Report from the 1st case of the Central Division Paris - Insights from the main hearing in an isolated revocation proceedings

I am pleased to share reflections from our recent participation in our first main hearing before the Paris Seat of the Central Division, which I attended so far, along with my colleagues and fellow UPC representative, Jasper Werhahn and Niels Schuh. It was the hearing of the first case in Paris!

Conduct of the Proceedings
In accordance with the provisions outlined in the UPCA, the hearing was conducted by a panel of three judges, including one with technical expertise, Ulrike Keltsch. The session was efficiently orchestrated by the presiding judge and the judge-rapporteur. The presiding judge succinctly introduced the case, setting the stage for a focused and effective hearing.

Duration and Discussion
The proceedings were notably concise, lasting approximately 3 hours and 30 minutes, which included a brief intermission. Diverging from the typical Q&A format often observed at the EPO and German courts, the judges in Paris favored a streamlined approach to pleadings. They also permitted concise responses to the opposing party’s arguments. It remains to be seen which procedural style will dominate future UPC proceedings.

Judicial Interactions
An interesting dynamic observed was the interplay between the judges. Although the presiding judge, François Thomas, primarily directed the hearing, there were moments when the Judge Rapporteur, Paolo Catallozzi, intervened to clarify specific points related to the case for the parties involved.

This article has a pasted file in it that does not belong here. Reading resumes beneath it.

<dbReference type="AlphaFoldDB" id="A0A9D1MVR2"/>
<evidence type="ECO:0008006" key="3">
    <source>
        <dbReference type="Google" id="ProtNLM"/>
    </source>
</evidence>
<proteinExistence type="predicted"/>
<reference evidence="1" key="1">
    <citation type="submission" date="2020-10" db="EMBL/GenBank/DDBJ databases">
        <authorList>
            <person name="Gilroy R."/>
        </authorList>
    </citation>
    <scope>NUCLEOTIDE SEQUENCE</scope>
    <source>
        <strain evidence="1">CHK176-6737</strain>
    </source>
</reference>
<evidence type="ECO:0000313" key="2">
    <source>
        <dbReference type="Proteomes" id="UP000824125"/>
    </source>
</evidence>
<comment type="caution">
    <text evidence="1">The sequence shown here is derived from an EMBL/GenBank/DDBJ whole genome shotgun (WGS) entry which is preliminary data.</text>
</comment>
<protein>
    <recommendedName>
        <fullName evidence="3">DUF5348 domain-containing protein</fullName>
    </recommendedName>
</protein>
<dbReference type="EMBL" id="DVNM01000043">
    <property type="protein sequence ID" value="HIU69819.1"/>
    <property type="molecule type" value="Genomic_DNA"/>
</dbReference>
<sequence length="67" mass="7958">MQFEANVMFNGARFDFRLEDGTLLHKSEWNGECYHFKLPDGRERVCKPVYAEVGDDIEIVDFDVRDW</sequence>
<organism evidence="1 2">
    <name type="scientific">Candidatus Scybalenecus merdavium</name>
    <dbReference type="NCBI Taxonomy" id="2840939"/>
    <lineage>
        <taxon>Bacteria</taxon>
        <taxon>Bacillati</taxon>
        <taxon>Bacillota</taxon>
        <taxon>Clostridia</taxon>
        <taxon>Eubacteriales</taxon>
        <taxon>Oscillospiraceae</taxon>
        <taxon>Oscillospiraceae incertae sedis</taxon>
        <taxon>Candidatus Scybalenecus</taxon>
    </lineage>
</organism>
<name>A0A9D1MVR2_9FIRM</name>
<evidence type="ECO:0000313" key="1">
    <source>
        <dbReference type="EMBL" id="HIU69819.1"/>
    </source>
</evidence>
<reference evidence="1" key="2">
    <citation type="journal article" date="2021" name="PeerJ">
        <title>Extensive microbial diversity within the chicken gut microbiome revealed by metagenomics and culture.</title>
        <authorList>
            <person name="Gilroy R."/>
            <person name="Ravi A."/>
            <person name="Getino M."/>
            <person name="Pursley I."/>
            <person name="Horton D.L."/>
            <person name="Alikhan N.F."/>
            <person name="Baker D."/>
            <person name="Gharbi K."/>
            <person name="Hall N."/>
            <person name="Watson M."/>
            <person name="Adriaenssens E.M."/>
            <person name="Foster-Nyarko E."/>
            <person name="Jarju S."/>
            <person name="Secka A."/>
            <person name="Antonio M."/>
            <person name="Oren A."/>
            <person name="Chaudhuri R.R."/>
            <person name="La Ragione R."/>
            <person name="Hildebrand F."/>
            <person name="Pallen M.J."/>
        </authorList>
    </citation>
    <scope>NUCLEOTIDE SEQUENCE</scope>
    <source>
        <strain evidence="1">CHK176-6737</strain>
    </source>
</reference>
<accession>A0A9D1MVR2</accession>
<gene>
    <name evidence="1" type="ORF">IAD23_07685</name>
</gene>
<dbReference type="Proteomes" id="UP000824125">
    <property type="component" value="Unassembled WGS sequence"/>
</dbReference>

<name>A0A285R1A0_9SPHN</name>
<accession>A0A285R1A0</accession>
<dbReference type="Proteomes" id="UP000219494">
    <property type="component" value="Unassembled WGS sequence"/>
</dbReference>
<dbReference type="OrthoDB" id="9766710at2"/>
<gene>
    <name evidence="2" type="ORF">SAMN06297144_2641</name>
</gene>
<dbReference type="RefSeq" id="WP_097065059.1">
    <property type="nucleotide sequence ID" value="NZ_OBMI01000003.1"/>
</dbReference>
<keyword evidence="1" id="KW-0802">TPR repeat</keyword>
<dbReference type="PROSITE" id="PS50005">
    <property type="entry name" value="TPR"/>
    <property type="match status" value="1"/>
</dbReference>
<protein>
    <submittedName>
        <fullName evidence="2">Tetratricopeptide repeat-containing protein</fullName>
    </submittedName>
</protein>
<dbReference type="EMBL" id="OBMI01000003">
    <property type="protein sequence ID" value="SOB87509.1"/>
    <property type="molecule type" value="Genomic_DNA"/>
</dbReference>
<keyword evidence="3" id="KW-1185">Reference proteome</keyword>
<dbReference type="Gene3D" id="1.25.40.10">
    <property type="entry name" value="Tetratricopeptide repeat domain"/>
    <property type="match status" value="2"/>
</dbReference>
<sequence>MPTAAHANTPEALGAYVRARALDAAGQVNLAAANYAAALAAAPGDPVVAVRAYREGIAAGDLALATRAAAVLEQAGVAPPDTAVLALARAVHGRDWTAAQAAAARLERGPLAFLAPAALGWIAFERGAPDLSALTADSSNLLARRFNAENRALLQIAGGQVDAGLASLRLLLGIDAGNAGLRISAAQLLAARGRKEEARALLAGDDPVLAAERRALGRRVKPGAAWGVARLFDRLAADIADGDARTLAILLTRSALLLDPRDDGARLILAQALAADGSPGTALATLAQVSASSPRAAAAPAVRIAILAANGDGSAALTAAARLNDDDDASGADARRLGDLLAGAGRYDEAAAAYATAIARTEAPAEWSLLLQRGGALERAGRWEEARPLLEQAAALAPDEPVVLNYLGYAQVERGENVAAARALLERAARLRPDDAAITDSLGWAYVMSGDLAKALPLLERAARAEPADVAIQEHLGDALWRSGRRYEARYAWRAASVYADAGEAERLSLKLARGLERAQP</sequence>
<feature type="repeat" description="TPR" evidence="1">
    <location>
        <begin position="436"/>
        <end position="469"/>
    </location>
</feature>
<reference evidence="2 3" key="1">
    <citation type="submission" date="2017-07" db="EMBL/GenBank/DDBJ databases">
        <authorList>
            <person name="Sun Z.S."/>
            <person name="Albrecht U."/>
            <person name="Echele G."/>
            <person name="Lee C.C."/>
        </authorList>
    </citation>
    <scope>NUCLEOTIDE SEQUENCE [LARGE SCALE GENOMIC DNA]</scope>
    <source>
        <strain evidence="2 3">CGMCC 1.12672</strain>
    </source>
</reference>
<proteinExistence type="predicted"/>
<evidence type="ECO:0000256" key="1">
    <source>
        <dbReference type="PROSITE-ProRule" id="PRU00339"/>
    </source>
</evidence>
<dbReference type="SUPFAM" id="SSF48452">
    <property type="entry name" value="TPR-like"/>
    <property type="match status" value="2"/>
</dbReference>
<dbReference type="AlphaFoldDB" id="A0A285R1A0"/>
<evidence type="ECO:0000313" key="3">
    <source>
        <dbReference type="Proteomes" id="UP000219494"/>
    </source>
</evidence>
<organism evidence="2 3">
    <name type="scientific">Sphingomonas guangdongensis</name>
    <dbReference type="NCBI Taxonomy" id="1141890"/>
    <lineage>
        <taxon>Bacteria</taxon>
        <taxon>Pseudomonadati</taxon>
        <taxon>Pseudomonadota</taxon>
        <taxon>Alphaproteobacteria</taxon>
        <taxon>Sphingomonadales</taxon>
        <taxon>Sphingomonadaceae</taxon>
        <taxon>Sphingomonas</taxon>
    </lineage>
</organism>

Decision Announcement
In contrast to some national practices where decisions are often announced at the end of the hearing, the Central Division did not announce a decision. The final decision is expected to be communicated in writing within approximately six weeks, adhering to the UPC's commitment to expeditious procedural resolution.

Key Takeaways from the Central Division in Paris:

  • Interest in coherent pleadings: The Hearing in Paris was characterized by coherent pleadings rather than a Q&A format.
  • Interaction Opportunities: Judges allowed the parties to briefly respond to their counterpart's pleadings, emphasizing the importance of direct engagement while discouraging redundant arguments.
  • Significant Role of the Judge Rapporteur: While the proceedings were predominantly led by the presiding judge, the involvement of the Judge Rapporteur in providing detailed clarifications was significant